Lopez: The image of Mary on the album cover is from a statue in your chapel, isn’t it? What’s significant about it?
Br. Vincent Ferrer: Yes, it’s from a statue in the middle of our chapel that is actually also a lectern: We call it the Lady Lectern. It depicts Mary as pregnant with Jesus, pregnant with the Word who is proclaimed when the Scriptures are read from the lectern. It is the most prominent image of Mary in our chapel, and the image of her that we face when we sing the Salve Regina, which is one of the tracks on this album.
Lopez: How did your first album, In Medio Ecclesiae, do? What made you go for another?
Br. Vincent Ferrer: Its reach was certainly wider than we anticipated. We were very happy about that because we had put much effort into making the album of good musical quality and spiritual depth in order to lead people to God, of whom even the most beautiful music is but a faint reflection. Our schola cantorum has continued to expand its repertoire with both polyphonic music (music in parts) and chant, and since our last album was mostly polyphony, we wanted to share the chant that we sing as well.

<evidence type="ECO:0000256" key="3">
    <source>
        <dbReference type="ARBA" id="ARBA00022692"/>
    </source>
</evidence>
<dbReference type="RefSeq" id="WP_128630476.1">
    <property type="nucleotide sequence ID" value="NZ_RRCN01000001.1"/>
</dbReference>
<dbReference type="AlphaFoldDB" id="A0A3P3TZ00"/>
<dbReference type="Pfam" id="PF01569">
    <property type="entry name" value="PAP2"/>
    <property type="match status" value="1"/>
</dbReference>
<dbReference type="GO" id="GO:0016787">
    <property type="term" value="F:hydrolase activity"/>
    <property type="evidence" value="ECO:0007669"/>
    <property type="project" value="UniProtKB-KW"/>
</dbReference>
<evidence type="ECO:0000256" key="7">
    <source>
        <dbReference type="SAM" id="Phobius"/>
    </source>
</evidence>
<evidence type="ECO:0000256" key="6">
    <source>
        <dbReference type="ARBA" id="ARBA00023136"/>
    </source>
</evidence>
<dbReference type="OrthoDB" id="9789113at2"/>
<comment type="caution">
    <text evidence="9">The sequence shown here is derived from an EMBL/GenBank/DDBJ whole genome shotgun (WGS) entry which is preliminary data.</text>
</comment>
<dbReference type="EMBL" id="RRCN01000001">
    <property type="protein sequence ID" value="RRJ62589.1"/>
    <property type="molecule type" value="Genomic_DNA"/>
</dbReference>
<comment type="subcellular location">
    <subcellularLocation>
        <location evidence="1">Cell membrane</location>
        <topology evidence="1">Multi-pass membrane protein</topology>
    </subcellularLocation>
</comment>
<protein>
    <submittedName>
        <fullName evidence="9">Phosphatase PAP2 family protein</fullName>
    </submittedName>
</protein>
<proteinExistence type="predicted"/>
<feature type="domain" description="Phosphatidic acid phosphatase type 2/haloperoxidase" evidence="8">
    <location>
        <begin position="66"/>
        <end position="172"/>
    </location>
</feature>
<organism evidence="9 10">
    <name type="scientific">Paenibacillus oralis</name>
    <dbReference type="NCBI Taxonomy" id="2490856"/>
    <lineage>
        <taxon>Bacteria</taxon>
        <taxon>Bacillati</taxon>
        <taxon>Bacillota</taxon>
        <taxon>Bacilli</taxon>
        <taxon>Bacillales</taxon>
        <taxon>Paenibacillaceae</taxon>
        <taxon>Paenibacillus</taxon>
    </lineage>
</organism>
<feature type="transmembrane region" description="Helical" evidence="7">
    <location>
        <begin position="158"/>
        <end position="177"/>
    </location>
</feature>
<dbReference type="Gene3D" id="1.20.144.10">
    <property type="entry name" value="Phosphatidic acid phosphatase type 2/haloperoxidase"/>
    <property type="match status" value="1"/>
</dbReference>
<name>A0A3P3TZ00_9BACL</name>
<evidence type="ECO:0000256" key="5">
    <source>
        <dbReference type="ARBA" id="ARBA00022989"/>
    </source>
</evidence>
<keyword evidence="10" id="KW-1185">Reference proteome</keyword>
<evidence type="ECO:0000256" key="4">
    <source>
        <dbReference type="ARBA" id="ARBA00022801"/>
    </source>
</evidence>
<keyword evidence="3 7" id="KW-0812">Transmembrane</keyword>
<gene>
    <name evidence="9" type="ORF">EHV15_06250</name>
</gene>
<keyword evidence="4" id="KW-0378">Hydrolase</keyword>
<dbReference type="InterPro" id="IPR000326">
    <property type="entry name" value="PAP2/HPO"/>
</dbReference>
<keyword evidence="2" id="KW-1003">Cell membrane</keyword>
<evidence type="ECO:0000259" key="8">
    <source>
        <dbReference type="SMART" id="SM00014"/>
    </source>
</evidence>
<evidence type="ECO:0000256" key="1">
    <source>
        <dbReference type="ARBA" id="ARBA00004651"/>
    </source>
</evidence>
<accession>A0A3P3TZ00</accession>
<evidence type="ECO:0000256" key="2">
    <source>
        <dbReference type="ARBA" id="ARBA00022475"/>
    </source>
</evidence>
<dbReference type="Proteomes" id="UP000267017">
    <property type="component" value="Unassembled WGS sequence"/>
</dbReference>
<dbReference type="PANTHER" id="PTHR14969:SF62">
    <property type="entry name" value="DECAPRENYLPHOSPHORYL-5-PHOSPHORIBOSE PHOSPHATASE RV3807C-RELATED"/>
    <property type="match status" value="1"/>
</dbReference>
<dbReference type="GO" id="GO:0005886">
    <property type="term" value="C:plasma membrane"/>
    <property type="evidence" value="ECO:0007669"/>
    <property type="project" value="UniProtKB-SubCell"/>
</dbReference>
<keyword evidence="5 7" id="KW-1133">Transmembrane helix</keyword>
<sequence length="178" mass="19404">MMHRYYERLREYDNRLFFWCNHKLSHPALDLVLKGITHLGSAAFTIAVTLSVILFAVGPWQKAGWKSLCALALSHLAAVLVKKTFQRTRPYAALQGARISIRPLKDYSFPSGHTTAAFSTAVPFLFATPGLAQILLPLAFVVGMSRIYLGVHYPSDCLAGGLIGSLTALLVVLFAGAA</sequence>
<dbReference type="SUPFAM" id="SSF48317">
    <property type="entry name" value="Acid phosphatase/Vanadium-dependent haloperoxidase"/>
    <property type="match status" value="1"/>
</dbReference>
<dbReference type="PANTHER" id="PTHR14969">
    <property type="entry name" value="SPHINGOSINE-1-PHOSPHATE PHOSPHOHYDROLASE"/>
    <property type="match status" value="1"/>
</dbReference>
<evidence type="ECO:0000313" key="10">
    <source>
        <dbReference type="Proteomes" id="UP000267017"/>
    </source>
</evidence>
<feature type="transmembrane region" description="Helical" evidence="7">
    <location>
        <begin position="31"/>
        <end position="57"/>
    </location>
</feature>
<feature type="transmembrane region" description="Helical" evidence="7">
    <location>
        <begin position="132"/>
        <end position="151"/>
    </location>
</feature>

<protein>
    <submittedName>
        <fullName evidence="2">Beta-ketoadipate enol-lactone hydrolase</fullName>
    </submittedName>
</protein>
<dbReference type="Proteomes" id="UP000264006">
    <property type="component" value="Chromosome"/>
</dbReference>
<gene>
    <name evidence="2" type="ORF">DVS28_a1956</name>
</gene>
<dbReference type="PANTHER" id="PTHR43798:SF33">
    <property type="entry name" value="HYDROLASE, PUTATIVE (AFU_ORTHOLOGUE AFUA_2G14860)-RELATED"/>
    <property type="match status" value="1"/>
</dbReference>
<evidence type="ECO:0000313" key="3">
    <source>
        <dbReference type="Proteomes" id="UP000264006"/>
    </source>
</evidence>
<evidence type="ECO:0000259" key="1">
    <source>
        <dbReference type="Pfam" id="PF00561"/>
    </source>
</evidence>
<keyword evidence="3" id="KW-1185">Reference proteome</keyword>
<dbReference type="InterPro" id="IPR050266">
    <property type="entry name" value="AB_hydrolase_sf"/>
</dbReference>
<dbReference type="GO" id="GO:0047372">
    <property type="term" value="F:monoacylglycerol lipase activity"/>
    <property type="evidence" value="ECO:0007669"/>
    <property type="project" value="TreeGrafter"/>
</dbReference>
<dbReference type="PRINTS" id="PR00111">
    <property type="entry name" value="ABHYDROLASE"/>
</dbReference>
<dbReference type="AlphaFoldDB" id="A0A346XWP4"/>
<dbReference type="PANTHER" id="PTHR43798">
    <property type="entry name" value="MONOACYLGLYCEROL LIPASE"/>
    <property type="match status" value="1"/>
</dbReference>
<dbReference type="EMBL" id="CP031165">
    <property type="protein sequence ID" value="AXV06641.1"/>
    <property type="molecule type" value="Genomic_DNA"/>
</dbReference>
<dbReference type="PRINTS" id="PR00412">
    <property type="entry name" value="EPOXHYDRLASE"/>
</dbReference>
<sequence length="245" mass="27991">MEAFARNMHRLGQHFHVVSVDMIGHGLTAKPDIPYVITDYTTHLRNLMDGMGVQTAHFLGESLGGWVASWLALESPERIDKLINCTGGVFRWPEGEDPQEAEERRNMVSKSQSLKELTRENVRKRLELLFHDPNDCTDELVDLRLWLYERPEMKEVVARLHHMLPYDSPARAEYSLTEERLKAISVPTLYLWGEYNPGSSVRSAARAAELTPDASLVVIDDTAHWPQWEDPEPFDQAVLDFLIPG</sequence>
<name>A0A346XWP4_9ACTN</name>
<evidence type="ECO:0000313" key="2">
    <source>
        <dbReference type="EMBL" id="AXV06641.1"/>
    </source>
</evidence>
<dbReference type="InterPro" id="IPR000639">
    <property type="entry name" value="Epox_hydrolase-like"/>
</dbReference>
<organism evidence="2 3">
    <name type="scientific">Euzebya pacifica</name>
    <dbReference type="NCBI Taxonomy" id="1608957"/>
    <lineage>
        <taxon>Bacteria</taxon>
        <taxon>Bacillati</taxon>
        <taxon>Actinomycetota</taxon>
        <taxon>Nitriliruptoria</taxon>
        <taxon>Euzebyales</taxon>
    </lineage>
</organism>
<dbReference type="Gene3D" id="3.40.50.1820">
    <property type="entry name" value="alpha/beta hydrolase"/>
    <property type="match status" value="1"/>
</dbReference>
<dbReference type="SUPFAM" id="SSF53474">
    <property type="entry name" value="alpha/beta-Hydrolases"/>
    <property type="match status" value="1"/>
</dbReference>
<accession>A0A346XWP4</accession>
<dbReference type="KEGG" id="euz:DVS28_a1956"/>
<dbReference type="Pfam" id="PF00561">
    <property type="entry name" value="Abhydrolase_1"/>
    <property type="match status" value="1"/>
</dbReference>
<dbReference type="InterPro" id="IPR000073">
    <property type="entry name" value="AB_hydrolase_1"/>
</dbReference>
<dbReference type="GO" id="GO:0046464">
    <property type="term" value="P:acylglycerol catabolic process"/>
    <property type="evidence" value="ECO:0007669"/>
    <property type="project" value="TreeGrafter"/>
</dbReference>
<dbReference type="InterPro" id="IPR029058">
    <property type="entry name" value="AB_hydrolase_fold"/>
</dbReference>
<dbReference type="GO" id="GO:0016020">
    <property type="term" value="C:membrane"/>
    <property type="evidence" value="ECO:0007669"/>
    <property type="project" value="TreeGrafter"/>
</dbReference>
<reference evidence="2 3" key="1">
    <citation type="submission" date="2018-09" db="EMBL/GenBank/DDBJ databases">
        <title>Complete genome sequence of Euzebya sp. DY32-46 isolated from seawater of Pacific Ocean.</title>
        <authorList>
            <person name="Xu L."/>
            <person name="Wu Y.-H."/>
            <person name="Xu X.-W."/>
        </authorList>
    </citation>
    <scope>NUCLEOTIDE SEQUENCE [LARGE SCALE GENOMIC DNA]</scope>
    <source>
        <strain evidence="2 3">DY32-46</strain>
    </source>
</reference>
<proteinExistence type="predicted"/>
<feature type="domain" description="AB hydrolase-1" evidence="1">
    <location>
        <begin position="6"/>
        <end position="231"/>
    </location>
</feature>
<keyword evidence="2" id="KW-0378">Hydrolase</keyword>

Lopez: Why do the students at the Dominican House of Studies need financial support — all proceeds go to that cause?
Br. Vincent Ferrer: Yes, all of the proceeds support the 55 friars who are full-time students at the Dominican House of Studies. This time of intellectual, pastoral, and spiritual formation is necessary for the preaching and ministry we hope to carry out in the Church, but it also means that we are not earning an income. Supporting the Dominican students, therefore, is a work of supporting the Church’s future ministry.
Lopez: What is a friar exactly? It might sound a little archaic to our secular world.